So, using the equation for the line of best fit presented in the second chart for wRC+ (it was the closest predictor for past contracts), we can make an educated guess on what kind of contract Harper could potentially demand based on his offensive production.

Using his wRC+ for the 2018 season, Harper would be projected to command a contract of approximately 248 million dollars. While this is a hefty payday, it is not representative of the amount Harper will likely end up getting on the open market, due to his age and potential impact for the team that signs him. However, if we take a look at it his best season in the majors, there is a different story.

In 2015, Harper had one of the greatest offensive seasons since the infamous Steroid Era, and he garnered the National League MVP award. 2015 was a career year, and many baseball minds, believe he is capable of reproducing that offensive output given the right situation. However, he has not been able to prove that the 2015 season he had is truly representative of his talents. His 197 wRC+ from 2015 is four runs better than Miguel Cabrera’s legendary 2013 season, which saw him earn 292-million dollars, or an adjusted amount of 316-million dollars, which is in line with what many people believe Harper may receive this offseason. Using the linear equation from earlier, if Harper’s ceiling is being evaluated based on his success from 2015, he would be projected to earn a contract north of 316-million dollars.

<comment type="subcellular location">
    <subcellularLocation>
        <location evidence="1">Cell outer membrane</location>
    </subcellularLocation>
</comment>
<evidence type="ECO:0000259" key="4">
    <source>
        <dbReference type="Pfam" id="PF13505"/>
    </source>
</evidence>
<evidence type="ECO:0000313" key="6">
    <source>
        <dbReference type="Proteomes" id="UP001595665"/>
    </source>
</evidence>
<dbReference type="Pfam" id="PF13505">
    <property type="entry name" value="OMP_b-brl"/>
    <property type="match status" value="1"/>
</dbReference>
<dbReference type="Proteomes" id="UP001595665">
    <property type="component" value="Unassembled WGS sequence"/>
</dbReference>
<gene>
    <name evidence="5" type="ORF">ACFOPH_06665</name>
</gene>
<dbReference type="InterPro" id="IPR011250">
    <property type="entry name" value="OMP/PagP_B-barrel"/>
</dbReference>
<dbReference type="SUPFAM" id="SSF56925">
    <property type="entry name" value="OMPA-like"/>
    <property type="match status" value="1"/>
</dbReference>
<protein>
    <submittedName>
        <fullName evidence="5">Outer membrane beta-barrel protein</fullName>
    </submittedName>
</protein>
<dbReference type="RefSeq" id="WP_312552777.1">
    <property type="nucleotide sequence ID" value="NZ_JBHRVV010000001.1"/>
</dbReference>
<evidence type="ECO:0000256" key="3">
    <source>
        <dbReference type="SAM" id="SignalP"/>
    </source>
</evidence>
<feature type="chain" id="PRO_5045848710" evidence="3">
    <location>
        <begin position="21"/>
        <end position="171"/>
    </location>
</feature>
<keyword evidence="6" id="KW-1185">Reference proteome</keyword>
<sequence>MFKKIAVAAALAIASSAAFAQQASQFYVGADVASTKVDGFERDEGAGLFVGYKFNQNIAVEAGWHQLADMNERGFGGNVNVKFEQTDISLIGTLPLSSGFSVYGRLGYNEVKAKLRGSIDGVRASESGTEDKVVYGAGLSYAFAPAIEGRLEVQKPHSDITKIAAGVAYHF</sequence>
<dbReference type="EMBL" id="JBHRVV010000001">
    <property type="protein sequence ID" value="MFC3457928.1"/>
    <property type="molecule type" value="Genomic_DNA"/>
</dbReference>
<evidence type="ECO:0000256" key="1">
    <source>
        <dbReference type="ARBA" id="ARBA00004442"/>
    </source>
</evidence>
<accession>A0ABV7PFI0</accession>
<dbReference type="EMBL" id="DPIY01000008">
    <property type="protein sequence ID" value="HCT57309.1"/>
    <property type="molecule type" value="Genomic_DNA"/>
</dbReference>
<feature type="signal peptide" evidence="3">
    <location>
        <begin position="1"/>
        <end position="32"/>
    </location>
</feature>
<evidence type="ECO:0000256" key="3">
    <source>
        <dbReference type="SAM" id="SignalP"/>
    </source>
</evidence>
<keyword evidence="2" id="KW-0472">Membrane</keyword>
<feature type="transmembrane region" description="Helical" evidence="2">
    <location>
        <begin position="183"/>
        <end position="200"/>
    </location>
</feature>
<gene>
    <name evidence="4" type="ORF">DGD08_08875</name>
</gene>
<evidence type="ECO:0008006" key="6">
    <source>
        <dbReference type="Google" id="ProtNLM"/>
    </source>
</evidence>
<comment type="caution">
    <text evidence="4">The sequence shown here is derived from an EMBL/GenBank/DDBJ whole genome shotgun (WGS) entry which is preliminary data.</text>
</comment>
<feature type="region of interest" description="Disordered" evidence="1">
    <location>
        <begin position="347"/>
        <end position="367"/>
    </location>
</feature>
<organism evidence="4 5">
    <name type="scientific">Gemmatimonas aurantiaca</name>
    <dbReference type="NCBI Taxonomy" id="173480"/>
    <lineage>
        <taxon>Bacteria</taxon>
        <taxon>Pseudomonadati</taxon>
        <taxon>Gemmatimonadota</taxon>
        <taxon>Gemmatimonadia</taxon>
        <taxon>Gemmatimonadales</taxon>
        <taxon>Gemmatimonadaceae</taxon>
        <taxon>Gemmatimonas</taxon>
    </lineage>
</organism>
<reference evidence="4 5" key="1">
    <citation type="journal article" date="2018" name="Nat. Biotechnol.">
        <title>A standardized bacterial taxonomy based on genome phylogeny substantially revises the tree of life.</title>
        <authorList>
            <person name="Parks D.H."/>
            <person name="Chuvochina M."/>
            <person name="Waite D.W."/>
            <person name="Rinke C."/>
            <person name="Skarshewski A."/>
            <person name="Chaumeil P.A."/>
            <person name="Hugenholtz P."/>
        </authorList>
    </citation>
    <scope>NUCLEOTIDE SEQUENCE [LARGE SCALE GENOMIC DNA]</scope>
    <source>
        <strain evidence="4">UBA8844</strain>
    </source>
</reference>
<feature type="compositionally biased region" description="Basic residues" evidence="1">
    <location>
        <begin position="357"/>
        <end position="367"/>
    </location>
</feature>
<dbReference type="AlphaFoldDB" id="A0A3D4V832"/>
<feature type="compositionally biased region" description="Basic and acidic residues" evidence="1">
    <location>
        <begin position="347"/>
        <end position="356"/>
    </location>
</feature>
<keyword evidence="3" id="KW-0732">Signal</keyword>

The next step is determining the length of the contract. To solve for this, we can use the same relationship illustrated in the second graph, but use the adjusted average annual values for the players in the table instead of the adjusted total contract value. Once Harper’s projected adjusted AAV is determined, his total projected contract value can be divided by it in order to get an approximation of the length of the deal. Here is the linear trend line for AAV:

Using the equation of the line and Harper’s MVP-season stats, Harper’s AAV would project to be 32.8 million dollars. Dividing this from his 319-million-dollar deal gives us approximately a ten-year deal, which would keep Harper under contract until after his age-35 season. If teams decide his market-value should be based more on what he displayed statistically in 2017, then his contract value would be significantly lower. The projected contract would be along the lines of 9-10 years and 250-million dollars.

Harper is due for a major payday, regardless if his agent is able to convince teams he is a perennial MVP or just one of the better offensive players in the majors. Now, only time can tell whether or not he will break the record for the largest contract in the sport’s history. If teams are sold on his elite potential, expect to see a contract in double-digit years and north of 300-million. However, if his other years of lackluster play (to his standards), including 2018, are more of an indicator of his play for the long-term, expect teams to wait until his 300-million-dolar asking price drops.